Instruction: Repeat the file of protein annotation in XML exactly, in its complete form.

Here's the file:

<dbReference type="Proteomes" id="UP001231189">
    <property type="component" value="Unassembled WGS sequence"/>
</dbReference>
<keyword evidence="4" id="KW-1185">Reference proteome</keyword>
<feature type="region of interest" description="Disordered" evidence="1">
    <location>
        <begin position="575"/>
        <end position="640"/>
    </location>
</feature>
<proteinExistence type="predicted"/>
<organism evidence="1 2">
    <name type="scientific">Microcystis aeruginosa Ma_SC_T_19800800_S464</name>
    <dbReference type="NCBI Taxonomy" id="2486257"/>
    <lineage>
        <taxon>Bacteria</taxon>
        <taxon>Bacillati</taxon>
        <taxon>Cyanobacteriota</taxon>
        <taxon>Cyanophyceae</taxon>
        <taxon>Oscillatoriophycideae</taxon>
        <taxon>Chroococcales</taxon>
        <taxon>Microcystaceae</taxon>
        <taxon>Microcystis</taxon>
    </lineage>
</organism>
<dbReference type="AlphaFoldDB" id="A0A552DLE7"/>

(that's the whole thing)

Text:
<dbReference type="Proteomes" id="UP001231189">
    <property type="component" value="Unassembled WGS sequence"/>
</dbReference>
<keyword evidence="4" id="KW-1185">Reference proteome</keyword>
<feature type="region of interest" description="Disordered" evidence="1">
    <location>
        <begin position="575"/>
        <end position="640"/>
    </location>
</feature>
<proteinExistence type="predicted"/>
<organism evidence="1 2">
    <name type="scientific">Microcystis aeruginosa Ma_SC_T_19800800_S464</name>
    <dbReference type="NCBI Taxonomy" id="2486257"/>
    <lineage>
        <taxon>Bacteria</taxon>
        <taxon>Bacillati</taxon>
        <taxon>Cyanobacteriota</taxon>
        <taxon>Cyanophyceae</taxon>
        <taxon>Oscillatoriophycideae</taxon>
        <taxon>Chroococcales</taxon>
        <taxon>Microcystaceae</taxon>
        <taxon>Microcystis</taxon>
    </lineage>
</organism>
<dbReference type="AlphaFoldDB" id="A0A552DLE7"/>